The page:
Who gets to be a “woman writer”?

I have to admit I was pretty irritated by the cover story of the New York Times Magazine this past week. Not that they featured a young woman blogger, of course, but that the article by former Gawker blogger Emily Gould – which was more of a juicy diary of sex, lies and blogging – that gave a pretty inaccurate portrait of what it means to be a female writer.
And why is that when women writers get attention in the mainstream media, they can only be portrayed in this sexualized and pleasing way in tousled bed sheets? (The NY Time Magazine cover picture to the right is only one of a few.)
Rebecca Traister had a great analysis of the piece yesterday, where she addresses the way that the media – largely controlled by men – not only allows a limited number of women writers to get their 15 minutes of fame, but the only time we’re given it is when we’re willing to expose something:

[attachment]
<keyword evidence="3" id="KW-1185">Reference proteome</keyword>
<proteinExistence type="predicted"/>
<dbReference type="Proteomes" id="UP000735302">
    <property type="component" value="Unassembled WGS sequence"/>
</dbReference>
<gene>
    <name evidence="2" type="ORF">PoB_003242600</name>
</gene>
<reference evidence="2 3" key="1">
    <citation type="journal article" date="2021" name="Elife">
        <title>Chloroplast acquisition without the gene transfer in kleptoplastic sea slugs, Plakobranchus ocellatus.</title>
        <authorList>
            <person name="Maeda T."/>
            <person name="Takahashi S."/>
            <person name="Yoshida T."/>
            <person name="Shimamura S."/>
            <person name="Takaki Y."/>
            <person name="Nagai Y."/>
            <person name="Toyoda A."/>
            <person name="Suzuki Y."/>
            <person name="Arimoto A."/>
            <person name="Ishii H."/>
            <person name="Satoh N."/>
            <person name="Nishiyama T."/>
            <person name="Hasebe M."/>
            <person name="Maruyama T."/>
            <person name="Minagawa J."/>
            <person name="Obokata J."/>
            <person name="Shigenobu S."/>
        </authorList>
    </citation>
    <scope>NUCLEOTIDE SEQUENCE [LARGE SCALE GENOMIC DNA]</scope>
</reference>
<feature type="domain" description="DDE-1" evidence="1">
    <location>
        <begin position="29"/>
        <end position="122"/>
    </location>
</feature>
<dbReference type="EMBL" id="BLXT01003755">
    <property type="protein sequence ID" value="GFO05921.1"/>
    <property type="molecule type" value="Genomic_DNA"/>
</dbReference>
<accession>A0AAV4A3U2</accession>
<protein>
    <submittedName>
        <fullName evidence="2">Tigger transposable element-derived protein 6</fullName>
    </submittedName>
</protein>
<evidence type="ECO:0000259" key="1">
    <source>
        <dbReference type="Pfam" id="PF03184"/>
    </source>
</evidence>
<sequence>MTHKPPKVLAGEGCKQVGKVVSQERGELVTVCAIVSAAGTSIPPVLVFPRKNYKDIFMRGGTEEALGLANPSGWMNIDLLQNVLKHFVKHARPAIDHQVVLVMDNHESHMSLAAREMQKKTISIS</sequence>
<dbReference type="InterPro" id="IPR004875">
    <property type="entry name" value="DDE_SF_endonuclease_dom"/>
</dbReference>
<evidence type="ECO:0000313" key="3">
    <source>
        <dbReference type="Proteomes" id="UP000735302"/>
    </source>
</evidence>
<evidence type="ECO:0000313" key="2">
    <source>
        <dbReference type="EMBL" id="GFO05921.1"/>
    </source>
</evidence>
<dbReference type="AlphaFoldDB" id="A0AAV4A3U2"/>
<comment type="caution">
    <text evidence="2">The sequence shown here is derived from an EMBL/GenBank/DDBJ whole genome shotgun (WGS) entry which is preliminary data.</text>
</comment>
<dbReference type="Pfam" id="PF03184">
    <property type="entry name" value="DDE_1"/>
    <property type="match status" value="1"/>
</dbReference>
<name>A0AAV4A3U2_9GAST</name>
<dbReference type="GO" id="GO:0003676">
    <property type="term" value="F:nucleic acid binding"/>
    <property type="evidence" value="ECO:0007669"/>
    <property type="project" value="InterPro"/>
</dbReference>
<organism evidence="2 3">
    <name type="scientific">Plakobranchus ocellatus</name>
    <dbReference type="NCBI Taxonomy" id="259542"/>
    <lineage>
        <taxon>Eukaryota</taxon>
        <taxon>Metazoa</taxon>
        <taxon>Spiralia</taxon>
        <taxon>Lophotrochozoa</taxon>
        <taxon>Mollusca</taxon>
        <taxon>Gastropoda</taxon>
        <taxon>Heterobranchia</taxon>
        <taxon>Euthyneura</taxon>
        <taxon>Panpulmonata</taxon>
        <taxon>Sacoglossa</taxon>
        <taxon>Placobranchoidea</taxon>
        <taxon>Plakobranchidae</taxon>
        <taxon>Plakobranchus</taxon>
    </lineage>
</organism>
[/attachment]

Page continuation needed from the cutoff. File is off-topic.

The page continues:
“When we are fed — and gobble up — stories by or about single urban working women, those exotic and potentially threatening creatures presented to us are often doing things like confessing their self-doubt, discussing their sex lives, lying on rumpled sheets looking pretty.”

But being personal is not what necessarily should be condemned:

We have to remember: There is nothing wrong with women writing about themselves, their youth, their indiscretions, their habits and values and personal development. Men have been writing about this stuff for thousands of years; they call it the canon.
And like their male contemporaries, a lot of this writing disappoints. When it does, there is nothing wrong with criticizing it. The thing that is wrong — really wrong — is when we forget that these kinds of stories are not the only ones that women have to tell. (Emphasis mine.)

The comments section of the article had to be shut down because of the severity of abusive responses towards Gould for writing about her experiences. Would she have received this kind of backlash if she was a man? Likely not.
What do others think?

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